If God didn’t give Jacob his autism, doesn’t cause suffering and evil, then what is the explanation? In the words of Job: “If not God, then who?”
In order to uncover a deeper answer to this age-old question, we have to revisit the dogma of creation from nothing, a teaching derived from Aristotle and one that makes belief in God’s goodness so difficult for so many. What the Torah actually says is, “When God began creating heaven and earth, there was tohu va-vohu (chaos), and the ruach (wind/breath/spirit) of God was vibrating over the face of tehom, the deep, and God said, ‘Let there be light,’ and there was light.” According to the Torah, was there tohu va-vohu, chaos, before God started creating? Yes. Unambiguously yes. At the instant God began creating, tohu va-vohu was already existent, and the ruach of God flutters over tehom (that had to be there already for the spirit of God to be able to flutter over it). The simple meaning of Genesis 1 is that there is pre-existent darkness and chaos. The tehom, the chaos, already exists — bubbly, uncontainable and undomesticated. God’s creative act is not the special effect of something from nothing, but the steady chesed (lovingkindness) of converting chaos into cosmos. Tohu va-vohu and the tehom have always existed, and threaten still. God has always been, and is still, inviting/commanding the chaos into cosmos. We have misunderstood the nature of Divine creativity and power.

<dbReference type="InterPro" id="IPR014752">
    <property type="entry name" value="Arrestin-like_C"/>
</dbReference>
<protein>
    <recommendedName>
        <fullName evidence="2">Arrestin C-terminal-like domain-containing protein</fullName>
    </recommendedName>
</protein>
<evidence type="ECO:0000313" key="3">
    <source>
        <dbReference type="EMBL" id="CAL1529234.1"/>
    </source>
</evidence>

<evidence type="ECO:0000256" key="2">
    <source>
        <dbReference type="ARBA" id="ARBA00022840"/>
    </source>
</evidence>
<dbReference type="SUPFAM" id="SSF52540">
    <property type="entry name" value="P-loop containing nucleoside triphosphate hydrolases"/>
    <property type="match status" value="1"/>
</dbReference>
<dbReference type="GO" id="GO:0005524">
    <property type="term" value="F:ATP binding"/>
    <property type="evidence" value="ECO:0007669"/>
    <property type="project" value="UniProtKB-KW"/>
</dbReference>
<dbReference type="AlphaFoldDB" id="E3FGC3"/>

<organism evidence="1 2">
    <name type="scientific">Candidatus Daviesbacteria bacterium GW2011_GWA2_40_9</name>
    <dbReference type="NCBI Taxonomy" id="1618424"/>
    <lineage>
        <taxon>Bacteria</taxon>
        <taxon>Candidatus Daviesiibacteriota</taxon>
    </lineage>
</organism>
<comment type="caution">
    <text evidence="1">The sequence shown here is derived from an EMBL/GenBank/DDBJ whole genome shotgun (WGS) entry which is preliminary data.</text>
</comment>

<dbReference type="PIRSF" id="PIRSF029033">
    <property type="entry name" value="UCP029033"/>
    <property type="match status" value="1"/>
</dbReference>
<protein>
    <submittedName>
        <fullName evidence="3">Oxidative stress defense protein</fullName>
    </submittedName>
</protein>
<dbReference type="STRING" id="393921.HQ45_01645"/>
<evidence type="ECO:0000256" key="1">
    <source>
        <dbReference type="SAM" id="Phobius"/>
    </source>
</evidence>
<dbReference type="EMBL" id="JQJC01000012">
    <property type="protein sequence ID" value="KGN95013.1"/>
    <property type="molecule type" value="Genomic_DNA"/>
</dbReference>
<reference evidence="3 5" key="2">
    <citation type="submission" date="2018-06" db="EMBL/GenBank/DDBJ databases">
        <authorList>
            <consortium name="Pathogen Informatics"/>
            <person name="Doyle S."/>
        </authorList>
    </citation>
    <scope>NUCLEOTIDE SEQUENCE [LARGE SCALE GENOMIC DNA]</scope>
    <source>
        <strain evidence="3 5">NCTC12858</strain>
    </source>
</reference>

We are taught to think about God’s power as coercive, I suspect, because when we think about human strength and force, we think of coercive power — warriors, despots, pharaohs, führers, commissars and terrorists. But it turns out throughout history that long-term power is not coercive; the most transformative power is persuasive. Pharaoh was brought down — and the persuasive ideals revealed among those ancient Hebrew slaves has been liberating people ever since. In your own life, think about the abiding impact of a really inspiring teacher. Reflect on how you have been transformed by a great mentor, or parent, or lover — people who broadened your vision, encouraged you and made it possible for you to do something you never thought possible. They did not accomplish this task using mere coercive power; they invited you to be yourself, lured you to exceed your prior limitations, inspired you to live in the light. The Bible is full of examples of God using not coercive, but persuasive power to enlist our participation in creating a worthy, covenanted future.